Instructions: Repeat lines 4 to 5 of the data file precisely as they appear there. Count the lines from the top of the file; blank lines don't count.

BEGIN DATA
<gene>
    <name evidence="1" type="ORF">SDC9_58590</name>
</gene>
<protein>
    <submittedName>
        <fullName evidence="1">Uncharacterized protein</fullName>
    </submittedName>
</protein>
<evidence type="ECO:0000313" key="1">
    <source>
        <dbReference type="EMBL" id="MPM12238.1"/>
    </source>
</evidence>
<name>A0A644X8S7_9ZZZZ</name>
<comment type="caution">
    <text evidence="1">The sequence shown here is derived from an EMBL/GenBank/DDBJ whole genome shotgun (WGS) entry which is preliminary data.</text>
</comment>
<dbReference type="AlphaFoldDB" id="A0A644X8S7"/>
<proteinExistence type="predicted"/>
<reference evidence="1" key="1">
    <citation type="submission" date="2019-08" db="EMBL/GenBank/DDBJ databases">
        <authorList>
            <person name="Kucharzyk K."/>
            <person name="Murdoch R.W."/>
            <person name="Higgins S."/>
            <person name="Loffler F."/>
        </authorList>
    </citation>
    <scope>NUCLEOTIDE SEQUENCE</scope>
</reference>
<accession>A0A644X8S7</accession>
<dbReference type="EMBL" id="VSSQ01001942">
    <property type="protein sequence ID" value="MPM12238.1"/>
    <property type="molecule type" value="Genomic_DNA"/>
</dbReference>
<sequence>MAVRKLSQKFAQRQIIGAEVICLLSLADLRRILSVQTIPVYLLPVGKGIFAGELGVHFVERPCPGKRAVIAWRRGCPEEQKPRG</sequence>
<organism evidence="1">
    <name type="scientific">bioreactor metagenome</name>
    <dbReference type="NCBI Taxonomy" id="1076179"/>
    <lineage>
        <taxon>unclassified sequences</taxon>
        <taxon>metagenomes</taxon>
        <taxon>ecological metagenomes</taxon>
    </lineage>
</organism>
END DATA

<protein>
    <submittedName>